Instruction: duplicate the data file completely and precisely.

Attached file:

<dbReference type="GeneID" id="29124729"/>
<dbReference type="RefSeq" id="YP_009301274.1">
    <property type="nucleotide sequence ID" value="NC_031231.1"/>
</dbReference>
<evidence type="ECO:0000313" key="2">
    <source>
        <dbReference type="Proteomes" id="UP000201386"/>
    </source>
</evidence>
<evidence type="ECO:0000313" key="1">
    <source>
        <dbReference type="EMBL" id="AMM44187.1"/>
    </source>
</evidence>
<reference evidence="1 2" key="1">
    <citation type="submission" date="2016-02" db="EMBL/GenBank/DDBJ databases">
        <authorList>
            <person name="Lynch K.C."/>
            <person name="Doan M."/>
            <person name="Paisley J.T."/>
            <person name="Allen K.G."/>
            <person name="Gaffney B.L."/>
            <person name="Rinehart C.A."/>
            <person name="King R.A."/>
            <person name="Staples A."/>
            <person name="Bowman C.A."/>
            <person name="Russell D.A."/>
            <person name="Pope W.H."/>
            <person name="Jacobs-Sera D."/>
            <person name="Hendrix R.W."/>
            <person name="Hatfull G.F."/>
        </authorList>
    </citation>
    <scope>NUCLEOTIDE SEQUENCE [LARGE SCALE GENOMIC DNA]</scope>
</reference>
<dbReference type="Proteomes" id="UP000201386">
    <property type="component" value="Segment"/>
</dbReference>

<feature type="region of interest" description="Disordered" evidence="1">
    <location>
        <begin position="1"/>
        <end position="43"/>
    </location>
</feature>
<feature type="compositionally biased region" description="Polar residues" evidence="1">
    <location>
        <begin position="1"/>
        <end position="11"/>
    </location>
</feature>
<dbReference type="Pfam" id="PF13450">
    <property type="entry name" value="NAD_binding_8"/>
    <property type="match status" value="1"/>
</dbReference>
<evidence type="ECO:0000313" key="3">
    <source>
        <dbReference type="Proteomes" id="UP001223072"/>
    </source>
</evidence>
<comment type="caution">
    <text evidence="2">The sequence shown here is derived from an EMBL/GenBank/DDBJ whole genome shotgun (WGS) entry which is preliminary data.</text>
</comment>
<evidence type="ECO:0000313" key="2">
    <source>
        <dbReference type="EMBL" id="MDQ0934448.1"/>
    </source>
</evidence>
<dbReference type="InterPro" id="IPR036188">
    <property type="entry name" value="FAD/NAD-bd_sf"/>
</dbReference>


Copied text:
<dbReference type="GeneID" id="29124729"/>
<dbReference type="RefSeq" id="YP_009301274.1">
    <property type="nucleotide sequence ID" value="NC_031231.1"/>
</dbReference>
<evidence type="ECO:0000313" key="2">
    <source>
        <dbReference type="Proteomes" id="UP000201386"/>
    </source>
</evidence>
<evidence type="ECO:0000313" key="1">
    <source>
        <dbReference type="EMBL" id="AMM44187.1"/>
    </source>
</evidence>
<reference evidence="1 2" key="1">
    <citation type="submission" date="2016-02" db="EMBL/GenBank/DDBJ databases">
        <authorList>
            <person name="Lynch K.C."/>
            <person name="Doan M."/>
            <person name="Paisley J.T."/>
            <person name="Allen K.G."/>
            <person name="Gaffney B.L."/>
            <person name="Rinehart C.A."/>
            <person name="King R.A."/>
            <person name="Staples A."/>
            <person name="Bowman C.A."/>
            <person name="Russell D.A."/>
            <person name="Pope W.H."/>
            <person name="Jacobs-Sera D."/>
            <person name="Hendrix R.W."/>
            <person name="Hatfull G.F."/>
        </authorList>
    </citation>
    <scope>NUCLEOTIDE SEQUENCE [LARGE SCALE GENOMIC DNA]</scope>
</reference>
<dbReference type="Proteomes" id="UP000201386">
    <property type="component" value="Segment"/>
</dbReference>

<feature type="region of interest" description="Disordered" evidence="1">
    <location>
        <begin position="1"/>
        <end position="43"/>
    </location>
</feature>
<feature type="compositionally biased region" description="Polar residues" evidence="1">
    <location>
        <begin position="1"/>
        <end position="11"/>
    </location>
</feature>
<dbReference type="Pfam" id="PF13450">
    <property type="entry name" value="NAD_binding_8"/>
    <property type="match status" value="1"/>
</dbReference>
<evidence type="ECO:0000313" key="3">
    <source>
        <dbReference type="Proteomes" id="UP001223072"/>
    </source>
</evidence>
<comment type="caution">
    <text evidence="2">The sequence shown here is derived from an EMBL/GenBank/DDBJ whole genome shotgun (WGS) entry which is preliminary data.</text>
</comment>
<evidence type="ECO:0000313" key="2">
    <source>
        <dbReference type="EMBL" id="MDQ0934448.1"/>
    </source>
</evidence>
<dbReference type="InterPro" id="IPR036188">
    <property type="entry name" value="FAD/NAD-bd_sf"/>
</dbReference>